Among the many details regarding the laws of sacrifices that Parshat Tzav deals with is one sacrifice that is still significant for us today, as members of the Jewish nation who have lived for many years without a Temple or sacrifices.

A person who was in a dangerous situation and was saved from it, such as someone who was dangerously ill and recovered, or an innocent person who was imprisoned and released, must – as is taught in our parasha – bring a sacrifice of thanksgiving to the Temple.

This sacrifice is unique in that it includes a tremendous amount of bread – 40 large loaves – to be eaten by the person who experienced the miracle. He must eat all these loaves within a short period of time: by midnight of the night after bringing the sacrifice.

If we assume that the person brought the thanksgiving sacrifice in the morning of that day, then he would have only about 16 hours to eat this huge amount of bread.

Of course, a person cannot eat such an amount in such a short time, and therefore he is allowed to invite anyone he wants to eat the bread with him, as long as all the loaves are eaten by midnight.

What is the purpose of this massive feast? And why is it connected to the thanksgiving sacrifice and not with any other kind of sacrifice? Rabbi Naftali Tzvi Yehuda Berlin (the Netziv), who was among the greatest of Torah scholars in the previous century and the Rosh Yeshiva of Volozhin in Russia, provides us with an explanation that teaches us the value of thanksgiving.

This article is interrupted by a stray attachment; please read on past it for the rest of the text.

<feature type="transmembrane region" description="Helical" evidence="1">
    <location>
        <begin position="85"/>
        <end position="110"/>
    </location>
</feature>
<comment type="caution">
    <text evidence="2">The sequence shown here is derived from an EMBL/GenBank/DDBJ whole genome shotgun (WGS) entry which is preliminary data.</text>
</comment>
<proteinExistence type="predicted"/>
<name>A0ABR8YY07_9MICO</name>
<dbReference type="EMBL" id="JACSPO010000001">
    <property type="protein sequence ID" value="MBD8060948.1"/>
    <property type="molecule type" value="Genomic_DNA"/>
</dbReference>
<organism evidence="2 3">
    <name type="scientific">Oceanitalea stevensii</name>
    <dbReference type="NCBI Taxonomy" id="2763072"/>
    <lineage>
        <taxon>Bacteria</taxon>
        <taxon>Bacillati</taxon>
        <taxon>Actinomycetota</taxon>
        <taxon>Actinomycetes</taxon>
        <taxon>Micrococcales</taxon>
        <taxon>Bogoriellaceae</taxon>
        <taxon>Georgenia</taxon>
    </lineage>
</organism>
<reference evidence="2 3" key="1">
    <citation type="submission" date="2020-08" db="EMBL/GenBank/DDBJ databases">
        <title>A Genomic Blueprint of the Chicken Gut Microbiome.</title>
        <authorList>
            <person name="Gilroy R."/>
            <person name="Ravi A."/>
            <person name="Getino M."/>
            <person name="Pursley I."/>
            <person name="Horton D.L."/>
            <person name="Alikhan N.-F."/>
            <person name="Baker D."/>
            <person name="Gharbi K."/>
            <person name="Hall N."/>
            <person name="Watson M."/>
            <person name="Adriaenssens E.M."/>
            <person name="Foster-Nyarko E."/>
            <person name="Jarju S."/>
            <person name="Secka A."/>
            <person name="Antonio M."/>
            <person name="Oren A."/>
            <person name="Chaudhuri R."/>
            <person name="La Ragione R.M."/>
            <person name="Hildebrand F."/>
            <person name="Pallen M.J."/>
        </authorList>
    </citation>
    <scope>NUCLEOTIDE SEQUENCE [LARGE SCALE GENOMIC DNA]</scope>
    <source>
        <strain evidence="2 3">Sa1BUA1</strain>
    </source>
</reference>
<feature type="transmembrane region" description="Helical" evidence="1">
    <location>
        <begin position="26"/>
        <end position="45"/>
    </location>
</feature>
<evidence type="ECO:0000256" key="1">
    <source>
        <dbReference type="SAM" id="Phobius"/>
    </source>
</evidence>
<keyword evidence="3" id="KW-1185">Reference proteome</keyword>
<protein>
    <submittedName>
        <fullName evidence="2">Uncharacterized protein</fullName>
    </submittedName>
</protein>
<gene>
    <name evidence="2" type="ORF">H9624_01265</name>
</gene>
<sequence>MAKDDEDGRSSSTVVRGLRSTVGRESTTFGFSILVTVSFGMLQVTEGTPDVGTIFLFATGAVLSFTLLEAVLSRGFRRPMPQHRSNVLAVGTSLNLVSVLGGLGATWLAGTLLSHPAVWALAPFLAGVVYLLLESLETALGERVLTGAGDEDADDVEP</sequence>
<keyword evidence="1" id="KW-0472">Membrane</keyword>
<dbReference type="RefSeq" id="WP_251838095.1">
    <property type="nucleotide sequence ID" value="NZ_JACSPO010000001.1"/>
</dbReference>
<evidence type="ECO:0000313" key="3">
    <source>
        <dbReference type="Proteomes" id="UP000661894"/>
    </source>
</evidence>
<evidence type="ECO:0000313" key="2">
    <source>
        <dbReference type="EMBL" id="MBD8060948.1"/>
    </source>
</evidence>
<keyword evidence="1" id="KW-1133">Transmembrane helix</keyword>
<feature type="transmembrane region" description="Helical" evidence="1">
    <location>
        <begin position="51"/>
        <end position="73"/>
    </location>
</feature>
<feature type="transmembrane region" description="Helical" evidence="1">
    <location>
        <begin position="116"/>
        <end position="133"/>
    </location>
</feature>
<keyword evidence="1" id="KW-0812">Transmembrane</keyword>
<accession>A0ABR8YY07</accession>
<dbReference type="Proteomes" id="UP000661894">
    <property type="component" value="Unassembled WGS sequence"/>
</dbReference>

When a person experiences a miracle – he was saved from death or from some other immediate danger – he is full of gratitude to God. It could be that he had already despaired from his situation and saw in his mind his impending death. Now that he has been rescued from the danger, recovered or released, he expresses his gratitude by bringing the thanksgiving sacrifice to the Temple.

But this is not enough. A person who was saved out of the grasp of danger feels a deep need to share his feelings of gratitude with those around him. We are all familiar with this phenomenon.

When a person is saved from a great danger, such as a terrorist attack or a grave illness, he is not satisfied with quietly expressing the thanks and wonder that fill his heart; he feels the need to share them with his acquaintances and sometimes even with those with whom he is not acquainted.

Sometimes in these cases, a person even makes a great effort to reach the media and share with the world the miracle that he experienced. This is a natural, familiar and even healthy phenomenon, which benefits the person himself and those around him who share in the miracle that he experienced.

The Torah recognizes this healthy need and provides a manner of expression through the large amount of bread that comes with the thanksgiving sacrifice.